Skip to main content

Massachusetts Institute of Technology, Office of the Provost, records of Walter A. Rosenblith

 Collection — Multiple Containers
Identifier: AC-0007

Scope and Contents of the Collection

The collection consists of the records of Walter Alter Rosenblith while associate provost, 1969-1971, and provost, 1971-1980, though the collection contains a few earlier records pertaining to continuing projects under the supervision of the Office of the Provost. The major portion of the collection, the general administrative files, documents Rosenblith’s activities as provost as well as the academic and political climate of MIT during the 1970s.

During Rosenblith’s time in office, MIT emphasized increased academic collaboration across disciplines and among institutions, particularly in the areas of health sciences, biotechnology, and urban planning. The growth of the Harvard-MIT Health Sciences and Technology program (box 45), MIT’s Cancer Research Center (box 24), and the Harvard-MIT Joint Center for Urban Studies (JCUS) (box 18, 46) are all well documented by this collection. MIT’s urban studies programs are particularly well-represented by correspondence with members of the departments of Architecture and of Urban Studies and Planning (box 2, 14, 15, 23, 24, 35, 36), by minutes of the Urban Coordinating Group (box 16, 40), and by records of the Joint Center for Urban Studies (box 18, 46). Collaborative projects in other areas, such as the Division for Study and Research in Education (box 5, 26) and the Energy Lab (box 6, 20, 27) are also documented by meeting minutes and correspondence.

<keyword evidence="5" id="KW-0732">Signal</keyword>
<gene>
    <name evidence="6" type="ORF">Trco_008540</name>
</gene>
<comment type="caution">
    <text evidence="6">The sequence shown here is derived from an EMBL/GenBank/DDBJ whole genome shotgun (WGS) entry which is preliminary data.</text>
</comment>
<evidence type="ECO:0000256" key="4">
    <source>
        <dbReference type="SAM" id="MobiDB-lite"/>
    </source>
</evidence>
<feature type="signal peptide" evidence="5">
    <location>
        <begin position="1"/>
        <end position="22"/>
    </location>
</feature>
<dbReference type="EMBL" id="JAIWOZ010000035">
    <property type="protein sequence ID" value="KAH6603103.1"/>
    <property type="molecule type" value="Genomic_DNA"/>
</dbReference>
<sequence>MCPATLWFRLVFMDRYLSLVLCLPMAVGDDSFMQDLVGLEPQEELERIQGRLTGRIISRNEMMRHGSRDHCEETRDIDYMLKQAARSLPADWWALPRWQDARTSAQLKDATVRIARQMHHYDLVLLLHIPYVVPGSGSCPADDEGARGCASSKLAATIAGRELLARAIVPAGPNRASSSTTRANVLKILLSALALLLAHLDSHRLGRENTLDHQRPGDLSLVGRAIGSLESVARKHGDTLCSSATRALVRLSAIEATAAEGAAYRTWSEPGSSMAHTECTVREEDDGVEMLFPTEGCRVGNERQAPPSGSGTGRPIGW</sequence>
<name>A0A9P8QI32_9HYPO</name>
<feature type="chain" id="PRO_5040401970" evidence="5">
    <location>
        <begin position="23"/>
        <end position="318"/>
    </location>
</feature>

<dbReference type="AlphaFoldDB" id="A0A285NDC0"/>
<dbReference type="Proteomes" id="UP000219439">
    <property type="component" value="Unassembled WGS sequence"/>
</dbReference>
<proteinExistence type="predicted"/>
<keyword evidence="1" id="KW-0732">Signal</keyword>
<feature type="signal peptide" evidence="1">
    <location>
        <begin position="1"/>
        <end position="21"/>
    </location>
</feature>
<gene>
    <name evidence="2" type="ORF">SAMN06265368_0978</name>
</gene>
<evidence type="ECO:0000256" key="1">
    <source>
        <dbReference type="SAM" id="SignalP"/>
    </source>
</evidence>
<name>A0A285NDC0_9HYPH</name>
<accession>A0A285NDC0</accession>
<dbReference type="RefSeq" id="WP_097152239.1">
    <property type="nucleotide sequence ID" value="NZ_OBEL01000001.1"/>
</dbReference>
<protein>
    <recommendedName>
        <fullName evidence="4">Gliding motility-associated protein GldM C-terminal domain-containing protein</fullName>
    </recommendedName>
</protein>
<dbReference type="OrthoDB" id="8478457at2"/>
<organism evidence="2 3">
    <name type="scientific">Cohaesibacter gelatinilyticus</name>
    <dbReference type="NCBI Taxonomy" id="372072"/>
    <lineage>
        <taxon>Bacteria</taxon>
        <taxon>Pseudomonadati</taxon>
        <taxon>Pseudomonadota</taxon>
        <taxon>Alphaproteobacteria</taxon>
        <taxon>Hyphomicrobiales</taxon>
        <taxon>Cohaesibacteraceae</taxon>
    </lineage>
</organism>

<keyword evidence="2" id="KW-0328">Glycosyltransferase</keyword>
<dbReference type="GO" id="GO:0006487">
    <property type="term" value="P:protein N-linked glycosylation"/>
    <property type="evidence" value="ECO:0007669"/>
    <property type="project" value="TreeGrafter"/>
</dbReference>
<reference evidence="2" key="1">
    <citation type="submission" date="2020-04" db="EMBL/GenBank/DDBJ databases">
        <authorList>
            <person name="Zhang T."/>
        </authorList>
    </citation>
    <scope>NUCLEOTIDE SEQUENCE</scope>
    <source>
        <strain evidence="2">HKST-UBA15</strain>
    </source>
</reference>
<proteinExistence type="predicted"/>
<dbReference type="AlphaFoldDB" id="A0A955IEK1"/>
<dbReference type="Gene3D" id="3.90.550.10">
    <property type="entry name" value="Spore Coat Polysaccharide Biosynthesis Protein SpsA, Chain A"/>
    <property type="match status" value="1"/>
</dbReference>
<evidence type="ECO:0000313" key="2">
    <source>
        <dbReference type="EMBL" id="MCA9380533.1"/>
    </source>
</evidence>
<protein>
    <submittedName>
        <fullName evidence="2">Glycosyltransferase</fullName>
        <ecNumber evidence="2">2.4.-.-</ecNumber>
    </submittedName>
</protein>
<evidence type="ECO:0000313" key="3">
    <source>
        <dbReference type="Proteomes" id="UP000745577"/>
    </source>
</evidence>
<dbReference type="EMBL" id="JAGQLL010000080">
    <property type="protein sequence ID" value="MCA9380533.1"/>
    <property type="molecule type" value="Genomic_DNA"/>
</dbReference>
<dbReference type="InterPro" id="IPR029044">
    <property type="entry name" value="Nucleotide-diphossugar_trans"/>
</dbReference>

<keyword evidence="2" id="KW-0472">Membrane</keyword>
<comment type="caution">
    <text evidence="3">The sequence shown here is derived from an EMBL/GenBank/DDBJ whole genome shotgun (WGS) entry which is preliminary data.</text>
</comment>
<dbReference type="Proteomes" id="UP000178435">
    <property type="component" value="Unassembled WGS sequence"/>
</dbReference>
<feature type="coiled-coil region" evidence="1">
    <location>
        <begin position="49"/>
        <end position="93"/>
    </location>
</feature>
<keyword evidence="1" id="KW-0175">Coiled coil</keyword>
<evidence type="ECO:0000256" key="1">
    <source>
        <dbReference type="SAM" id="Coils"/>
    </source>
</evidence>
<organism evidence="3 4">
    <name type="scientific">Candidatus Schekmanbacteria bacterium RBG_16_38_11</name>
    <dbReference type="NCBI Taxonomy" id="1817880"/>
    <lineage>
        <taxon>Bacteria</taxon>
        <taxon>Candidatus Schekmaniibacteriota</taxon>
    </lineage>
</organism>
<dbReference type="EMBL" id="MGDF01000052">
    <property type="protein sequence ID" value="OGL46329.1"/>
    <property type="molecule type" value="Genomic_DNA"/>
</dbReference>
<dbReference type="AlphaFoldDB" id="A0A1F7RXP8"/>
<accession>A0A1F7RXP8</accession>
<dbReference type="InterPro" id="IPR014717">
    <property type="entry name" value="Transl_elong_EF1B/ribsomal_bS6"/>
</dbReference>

As senior academic officer of the Institute, Rosenblith participated in the MIT Corporation’s departmental visiting committees. Although the record copies of these committees’ minutes are held by the Corporation itself, this collection contains supplementary materials that document Rosenblith’s involvement with the individual departments and with members of the visiting committees. Along with the departmental and school correspondence files (box 1, 2, 14-16, 19, 20-24, 35-39, 44, 45) the reports of the Corporation visiting committees (box 2-4, 18-24, 35-39) further document changes in academic focus and the new prominence of fields of study such as brain and cognitive sciences and computer sciences. The department and school correspondence files reflect Rosenblith’s involvement in faculty recruitment and appointment, tenure cases, and his close coordination with the heads of departments and deans of the schools.